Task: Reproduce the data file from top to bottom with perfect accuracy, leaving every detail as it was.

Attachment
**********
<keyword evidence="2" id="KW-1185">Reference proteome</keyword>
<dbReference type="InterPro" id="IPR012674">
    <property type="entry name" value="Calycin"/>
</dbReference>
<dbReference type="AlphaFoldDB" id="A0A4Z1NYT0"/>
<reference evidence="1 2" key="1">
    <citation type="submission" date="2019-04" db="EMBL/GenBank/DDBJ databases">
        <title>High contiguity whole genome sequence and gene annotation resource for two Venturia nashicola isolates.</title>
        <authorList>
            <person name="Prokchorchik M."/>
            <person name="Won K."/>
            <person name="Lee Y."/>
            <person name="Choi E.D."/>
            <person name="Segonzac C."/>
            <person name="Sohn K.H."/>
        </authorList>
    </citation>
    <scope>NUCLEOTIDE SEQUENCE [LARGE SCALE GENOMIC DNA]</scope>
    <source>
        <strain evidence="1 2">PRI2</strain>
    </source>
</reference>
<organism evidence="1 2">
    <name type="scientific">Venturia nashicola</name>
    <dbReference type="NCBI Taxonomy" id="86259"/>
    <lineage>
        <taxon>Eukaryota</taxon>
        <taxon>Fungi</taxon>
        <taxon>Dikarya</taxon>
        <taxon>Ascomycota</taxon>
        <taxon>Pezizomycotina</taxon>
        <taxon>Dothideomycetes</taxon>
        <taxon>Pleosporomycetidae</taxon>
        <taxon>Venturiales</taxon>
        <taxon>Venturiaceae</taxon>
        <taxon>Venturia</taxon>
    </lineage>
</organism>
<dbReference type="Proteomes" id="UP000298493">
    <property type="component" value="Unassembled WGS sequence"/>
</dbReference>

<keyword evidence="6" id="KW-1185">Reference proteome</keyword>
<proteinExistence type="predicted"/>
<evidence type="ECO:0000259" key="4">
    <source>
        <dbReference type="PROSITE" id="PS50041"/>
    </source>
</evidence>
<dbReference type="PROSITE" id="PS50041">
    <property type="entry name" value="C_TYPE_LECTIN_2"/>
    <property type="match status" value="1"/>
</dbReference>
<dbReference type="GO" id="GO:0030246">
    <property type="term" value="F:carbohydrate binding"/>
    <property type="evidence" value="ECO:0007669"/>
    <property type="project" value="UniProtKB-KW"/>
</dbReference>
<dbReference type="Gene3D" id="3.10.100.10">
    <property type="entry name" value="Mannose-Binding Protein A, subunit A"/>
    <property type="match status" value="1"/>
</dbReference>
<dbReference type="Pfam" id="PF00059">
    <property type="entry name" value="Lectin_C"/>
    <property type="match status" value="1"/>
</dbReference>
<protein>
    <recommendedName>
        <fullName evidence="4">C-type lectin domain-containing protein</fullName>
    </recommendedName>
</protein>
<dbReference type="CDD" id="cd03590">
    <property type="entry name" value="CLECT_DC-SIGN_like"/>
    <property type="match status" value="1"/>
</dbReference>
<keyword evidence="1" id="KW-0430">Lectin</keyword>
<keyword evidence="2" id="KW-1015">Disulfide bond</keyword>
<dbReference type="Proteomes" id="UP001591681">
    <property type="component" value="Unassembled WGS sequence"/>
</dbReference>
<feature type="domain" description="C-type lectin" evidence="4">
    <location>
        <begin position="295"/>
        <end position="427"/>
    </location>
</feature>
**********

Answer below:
<keyword evidence="2" id="KW-1185">Reference proteome</keyword>
<dbReference type="InterPro" id="IPR012674">
    <property type="entry name" value="Calycin"/>
</dbReference>
<dbReference type="AlphaFoldDB" id="A0A4Z1NYT0"/>
<reference evidence="1 2" key="1">
    <citation type="submission" date="2019-04" db="EMBL/GenBank/DDBJ databases">
        <title>High contiguity whole genome sequence and gene annotation resource for two Venturia nashicola isolates.</title>
        <authorList>
            <person name="Prokchorchik M."/>
            <person name="Won K."/>
            <person name="Lee Y."/>
            <person name="Choi E.D."/>
            <person name="Segonzac C."/>
            <person name="Sohn K.H."/>
        </authorList>
    </citation>
    <scope>NUCLEOTIDE SEQUENCE [LARGE SCALE GENOMIC DNA]</scope>
    <source>
        <strain evidence="1 2">PRI2</strain>
    </source>
</reference>
<organism evidence="1 2">
    <name type="scientific">Venturia nashicola</name>
    <dbReference type="NCBI Taxonomy" id="86259"/>
    <lineage>
        <taxon>Eukaryota</taxon>
        <taxon>Fungi</taxon>
        <taxon>Dikarya</taxon>
        <taxon>Ascomycota</taxon>
        <taxon>Pezizomycotina</taxon>
        <taxon>Dothideomycetes</taxon>
        <taxon>Pleosporomycetidae</taxon>
        <taxon>Venturiales</taxon>
        <taxon>Venturiaceae</taxon>
        <taxon>Venturia</taxon>
    </lineage>
</organism>
<dbReference type="Proteomes" id="UP000298493">
    <property type="component" value="Unassembled WGS sequence"/>
</dbReference>

<keyword evidence="6" id="KW-1185">Reference proteome</keyword>
<proteinExistence type="predicted"/>
<evidence type="ECO:0000259" key="4">
    <source>
        <dbReference type="PROSITE" id="PS50041"/>
    </source>
</evidence>
<dbReference type="PROSITE" id="PS50041">
    <property type="entry name" value="C_TYPE_LECTIN_2"/>
    <property type="match status" value="1"/>
</dbReference>
<dbReference type="GO" id="GO:0030246">
    <property type="term" value="F:carbohydrate binding"/>
    <property type="evidence" value="ECO:0007669"/>
    <property type="project" value="UniProtKB-KW"/>
</dbReference>
<dbReference type="Gene3D" id="3.10.100.10">
    <property type="entry name" value="Mannose-Binding Protein A, subunit A"/>
    <property type="match status" value="1"/>
</dbReference>
<dbReference type="Pfam" id="PF00059">
    <property type="entry name" value="Lectin_C"/>
    <property type="match status" value="1"/>
</dbReference>
<protein>
    <recommendedName>
        <fullName evidence="4">C-type lectin domain-containing protein</fullName>
    </recommendedName>
</protein>
<dbReference type="CDD" id="cd03590">
    <property type="entry name" value="CLECT_DC-SIGN_like"/>
    <property type="match status" value="1"/>
</dbReference>
<keyword evidence="1" id="KW-0430">Lectin</keyword>
<keyword evidence="2" id="KW-1015">Disulfide bond</keyword>
<dbReference type="Proteomes" id="UP001591681">
    <property type="component" value="Unassembled WGS sequence"/>
</dbReference>
<feature type="domain" description="C-type lectin" evidence="4">
    <location>
        <begin position="295"/>
        <end position="427"/>
    </location>
</feature>